‘Tank cleaners’ end up on the plate

21 December 2013 01:56 am - 4     - {{hitsCtrl.values.hits}}

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The fresh water fish popularly known as “tank cleaners” or “scavenger fish” may become part of our diet soon with its numbers showing a drastic increase in rivers, canals and streams.

Already the fish is being caught and sold near the Victoria Reservoir in Kandy at Rs.400 a kilo.

Peradeniya University Animal Science Department Professor Udeni Edirisinghe said the scavenger fish were non-poisonous and suitable for human consumption either in the form of fresh fish or as canned fish similar to what’s done with Mackerel and Salmon.

He said the increase in numbers was having an effect on the biodiversity of waterways and therefore fishing it could be beneficial.

“The research carried out in the Victoria Reservoir had revealed that the presence of other kinds of fish including Common Carp (Cyprinus Carpio) have reduced by 20 per cent amid the scavenger fish increasing in numbers. They are herbivorous in their eating habits but eggs laid by other fish among water plants may be accidently consumed by the scavenger fish when feeding on plants,” Professor Udeni Edirisinghe said adding that this species could be found in almost all branches of the Mahaveli River.

He said this fish grew to a length of two feet and could survive for hours on shore.

Prof. Edirisinghe said this species was a threat to the fresh water fishing industry because their thickened scales were known to damage fishing nets.

“In an effort to stop the increase in the population of scavenger fish, I suggest that a fine of Rs.10,000 be imposed on those who breed this fish as a hobby and a fine of Rs.50,000 be imposed on aquariums which sell them as pet fish. I also suggest that the breeding of this species be banned in Sri Lanka as done in Singapore,” Prof. Edirisinghe said.(Chaturanga Pradeep)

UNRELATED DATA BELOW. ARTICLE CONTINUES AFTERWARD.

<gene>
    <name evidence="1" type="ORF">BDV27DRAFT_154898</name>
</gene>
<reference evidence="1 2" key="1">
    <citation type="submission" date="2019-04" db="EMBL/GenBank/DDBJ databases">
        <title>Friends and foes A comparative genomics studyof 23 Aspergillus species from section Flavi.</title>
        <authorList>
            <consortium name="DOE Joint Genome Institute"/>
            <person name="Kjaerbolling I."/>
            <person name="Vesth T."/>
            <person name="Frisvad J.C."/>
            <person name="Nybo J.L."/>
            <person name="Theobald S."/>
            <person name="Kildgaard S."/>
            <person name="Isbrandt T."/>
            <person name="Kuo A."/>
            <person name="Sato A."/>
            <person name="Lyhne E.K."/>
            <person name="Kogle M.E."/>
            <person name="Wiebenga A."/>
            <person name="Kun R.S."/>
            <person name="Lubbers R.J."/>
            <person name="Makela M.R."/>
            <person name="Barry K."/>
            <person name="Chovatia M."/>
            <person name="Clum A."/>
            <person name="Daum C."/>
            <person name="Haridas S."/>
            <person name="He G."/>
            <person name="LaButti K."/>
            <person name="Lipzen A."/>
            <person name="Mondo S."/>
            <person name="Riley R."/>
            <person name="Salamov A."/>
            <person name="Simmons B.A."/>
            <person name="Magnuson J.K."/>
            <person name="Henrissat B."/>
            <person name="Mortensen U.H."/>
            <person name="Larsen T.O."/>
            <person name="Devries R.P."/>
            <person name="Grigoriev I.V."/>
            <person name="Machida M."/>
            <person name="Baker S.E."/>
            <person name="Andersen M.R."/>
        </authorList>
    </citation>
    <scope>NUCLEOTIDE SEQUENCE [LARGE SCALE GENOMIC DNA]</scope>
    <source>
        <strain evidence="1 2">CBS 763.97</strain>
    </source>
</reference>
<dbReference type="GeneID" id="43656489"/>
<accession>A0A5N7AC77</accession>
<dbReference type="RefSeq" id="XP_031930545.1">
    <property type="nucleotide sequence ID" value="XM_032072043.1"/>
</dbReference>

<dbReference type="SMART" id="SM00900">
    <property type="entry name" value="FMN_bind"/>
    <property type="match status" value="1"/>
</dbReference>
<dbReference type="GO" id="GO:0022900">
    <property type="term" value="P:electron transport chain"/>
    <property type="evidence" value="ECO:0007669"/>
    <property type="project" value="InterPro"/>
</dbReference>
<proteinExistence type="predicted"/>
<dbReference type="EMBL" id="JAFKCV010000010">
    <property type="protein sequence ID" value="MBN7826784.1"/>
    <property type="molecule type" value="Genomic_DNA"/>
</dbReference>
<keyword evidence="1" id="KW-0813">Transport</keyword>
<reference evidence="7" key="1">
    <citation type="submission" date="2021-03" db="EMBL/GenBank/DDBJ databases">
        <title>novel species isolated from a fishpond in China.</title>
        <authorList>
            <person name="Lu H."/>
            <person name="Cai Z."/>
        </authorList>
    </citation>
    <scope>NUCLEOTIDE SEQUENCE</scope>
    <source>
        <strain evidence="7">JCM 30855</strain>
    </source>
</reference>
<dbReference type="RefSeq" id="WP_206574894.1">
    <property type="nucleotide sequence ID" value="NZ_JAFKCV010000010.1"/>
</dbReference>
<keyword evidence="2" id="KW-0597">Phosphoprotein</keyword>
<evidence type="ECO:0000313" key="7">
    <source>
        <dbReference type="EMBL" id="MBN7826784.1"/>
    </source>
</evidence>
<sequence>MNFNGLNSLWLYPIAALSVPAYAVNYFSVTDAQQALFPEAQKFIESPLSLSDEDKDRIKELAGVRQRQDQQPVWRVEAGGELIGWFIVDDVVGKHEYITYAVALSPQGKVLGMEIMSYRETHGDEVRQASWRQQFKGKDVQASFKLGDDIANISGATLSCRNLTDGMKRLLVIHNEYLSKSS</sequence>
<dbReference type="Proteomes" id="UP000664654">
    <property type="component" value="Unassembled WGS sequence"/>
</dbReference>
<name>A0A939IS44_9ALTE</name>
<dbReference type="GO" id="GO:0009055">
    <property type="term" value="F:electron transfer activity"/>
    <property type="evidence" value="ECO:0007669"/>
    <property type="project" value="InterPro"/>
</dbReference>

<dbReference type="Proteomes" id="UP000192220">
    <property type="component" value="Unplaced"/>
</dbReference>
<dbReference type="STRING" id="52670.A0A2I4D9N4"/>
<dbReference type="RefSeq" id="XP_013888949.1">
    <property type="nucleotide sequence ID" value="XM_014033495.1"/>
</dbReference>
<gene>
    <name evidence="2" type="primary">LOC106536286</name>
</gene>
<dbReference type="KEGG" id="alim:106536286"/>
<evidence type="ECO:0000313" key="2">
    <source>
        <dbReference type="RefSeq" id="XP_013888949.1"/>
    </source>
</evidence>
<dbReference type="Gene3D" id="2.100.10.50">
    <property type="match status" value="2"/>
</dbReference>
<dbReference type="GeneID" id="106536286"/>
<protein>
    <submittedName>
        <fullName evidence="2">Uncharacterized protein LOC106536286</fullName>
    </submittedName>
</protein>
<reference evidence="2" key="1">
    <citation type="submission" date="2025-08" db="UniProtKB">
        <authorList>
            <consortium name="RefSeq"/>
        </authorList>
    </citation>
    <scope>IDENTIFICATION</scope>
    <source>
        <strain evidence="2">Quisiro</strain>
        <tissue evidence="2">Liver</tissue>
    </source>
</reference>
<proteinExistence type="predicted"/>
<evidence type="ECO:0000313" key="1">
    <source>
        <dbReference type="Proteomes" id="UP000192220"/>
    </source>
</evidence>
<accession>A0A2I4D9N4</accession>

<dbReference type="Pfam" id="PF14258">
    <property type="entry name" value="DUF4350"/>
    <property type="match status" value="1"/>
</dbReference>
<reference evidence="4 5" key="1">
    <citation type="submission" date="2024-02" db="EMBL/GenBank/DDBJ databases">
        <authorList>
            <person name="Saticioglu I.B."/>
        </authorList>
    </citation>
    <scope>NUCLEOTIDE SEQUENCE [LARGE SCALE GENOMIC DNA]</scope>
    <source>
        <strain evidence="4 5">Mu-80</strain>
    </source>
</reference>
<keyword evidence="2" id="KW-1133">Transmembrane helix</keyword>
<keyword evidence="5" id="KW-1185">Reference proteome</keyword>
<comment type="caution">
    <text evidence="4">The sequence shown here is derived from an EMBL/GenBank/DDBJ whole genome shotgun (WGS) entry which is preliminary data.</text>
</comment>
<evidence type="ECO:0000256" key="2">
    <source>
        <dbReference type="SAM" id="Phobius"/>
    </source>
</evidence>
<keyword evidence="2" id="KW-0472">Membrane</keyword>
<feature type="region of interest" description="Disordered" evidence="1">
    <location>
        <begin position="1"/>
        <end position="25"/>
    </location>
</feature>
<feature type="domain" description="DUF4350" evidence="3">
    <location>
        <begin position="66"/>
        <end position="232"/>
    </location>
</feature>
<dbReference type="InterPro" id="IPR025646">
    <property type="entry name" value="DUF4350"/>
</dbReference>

Comments - 4

  • zavahir Saturday, 21 December 2013 04:28 AM

    After long time media publish professional article.

    Shehan Sunday, 22 December 2013 10:56 AM

    The article is not about destroying inland fish.
    It is about a particular breed of fish detrimental to other fresh water fish species.

    DR ANURA WEERERATNE Sunday, 22 December 2013 01:54 AM

    The suggestion that this inland fish should be destroyed is outrageous. Sri Lanka needs more and more proteins. Inland fish is a non expensive source of proteins. To harvest sea water fish, the country has to expend foreign exchange on fuel and expensive fishing equipment. Three decades back the writer who was the Secretary of the Ministry of Fisheries and Chairman of the Fisheries Corporation encouraged the inland fishery by offering a 90% subsidy for people to buy canoes and nets to fish in the reservoirs. About 5000 inland fishermen accepted the offer and commenced fishing in our tanks. The country's total fish catch was increased by 20%. A FISH FILLETING factory was started next to the Pimburatawa tank. The frozen produce was marketed in the cities and named "WEVSEER". It was very popular.
    I do not know what happened to this factory.

    Dr Anura Weereratne
    Canberra

    Calistus Jayatilleke Saturday, 21 December 2013 10:31 AM

    At this rate, not only scavengers but one might be forced to eat scavenge too.


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